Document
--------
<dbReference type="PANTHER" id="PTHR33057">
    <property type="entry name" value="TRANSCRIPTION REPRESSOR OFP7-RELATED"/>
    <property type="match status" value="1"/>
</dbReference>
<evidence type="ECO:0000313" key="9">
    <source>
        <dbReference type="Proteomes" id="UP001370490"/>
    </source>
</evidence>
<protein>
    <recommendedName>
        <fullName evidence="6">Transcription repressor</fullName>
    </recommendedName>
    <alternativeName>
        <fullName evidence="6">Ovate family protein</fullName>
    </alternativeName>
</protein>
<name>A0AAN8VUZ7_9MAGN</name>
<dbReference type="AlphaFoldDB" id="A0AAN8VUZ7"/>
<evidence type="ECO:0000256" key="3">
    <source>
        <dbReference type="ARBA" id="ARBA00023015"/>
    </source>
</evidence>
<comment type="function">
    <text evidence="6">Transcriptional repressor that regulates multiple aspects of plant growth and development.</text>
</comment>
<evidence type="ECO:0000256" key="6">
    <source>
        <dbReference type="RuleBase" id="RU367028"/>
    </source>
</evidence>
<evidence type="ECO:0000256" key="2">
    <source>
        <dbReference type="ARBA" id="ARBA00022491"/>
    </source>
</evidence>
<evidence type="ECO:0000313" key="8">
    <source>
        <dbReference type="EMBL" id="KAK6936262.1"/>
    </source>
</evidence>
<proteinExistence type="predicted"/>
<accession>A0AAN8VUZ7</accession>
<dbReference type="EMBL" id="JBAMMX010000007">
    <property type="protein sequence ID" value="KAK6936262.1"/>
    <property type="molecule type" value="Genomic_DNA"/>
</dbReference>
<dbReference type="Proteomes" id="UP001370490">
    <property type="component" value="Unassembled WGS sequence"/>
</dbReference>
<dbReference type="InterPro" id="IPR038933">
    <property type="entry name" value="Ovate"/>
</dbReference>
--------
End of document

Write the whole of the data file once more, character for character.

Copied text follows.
<dbReference type="PANTHER" id="PTHR33057">
    <property type="entry name" value="TRANSCRIPTION REPRESSOR OFP7-RELATED"/>
    <property type="match status" value="1"/>
</dbReference>
<evidence type="ECO:0000313" key="9">
    <source>
        <dbReference type="Proteomes" id="UP001370490"/>
    </source>
</evidence>
<protein>
    <recommendedName>
        <fullName evidence="6">Transcription repressor</fullName>
    </recommendedName>
    <alternativeName>
        <fullName evidence="6">Ovate family protein</fullName>
    </alternativeName>
</protein>
<name>A0AAN8VUZ7_9MAGN</name>
<dbReference type="AlphaFoldDB" id="A0AAN8VUZ7"/>
<evidence type="ECO:0000256" key="3">
    <source>
        <dbReference type="ARBA" id="ARBA00023015"/>
    </source>
</evidence>
<comment type="function">
    <text evidence="6">Transcriptional repressor that regulates multiple aspects of plant growth and development.</text>
</comment>
<evidence type="ECO:0000256" key="6">
    <source>
        <dbReference type="RuleBase" id="RU367028"/>
    </source>
</evidence>
<evidence type="ECO:0000256" key="2">
    <source>
        <dbReference type="ARBA" id="ARBA00022491"/>
    </source>
</evidence>
<evidence type="ECO:0000313" key="8">
    <source>
        <dbReference type="EMBL" id="KAK6936262.1"/>
    </source>
</evidence>
<proteinExistence type="predicted"/>
<accession>A0AAN8VUZ7</accession>
<dbReference type="EMBL" id="JBAMMX010000007">
    <property type="protein sequence ID" value="KAK6936262.1"/>
    <property type="molecule type" value="Genomic_DNA"/>
</dbReference>
<dbReference type="Proteomes" id="UP001370490">
    <property type="component" value="Unassembled WGS sequence"/>
</dbReference>
<dbReference type="InterPro" id="IPR038933">
    <property type="entry name" value="Ovate"/>
</dbReference>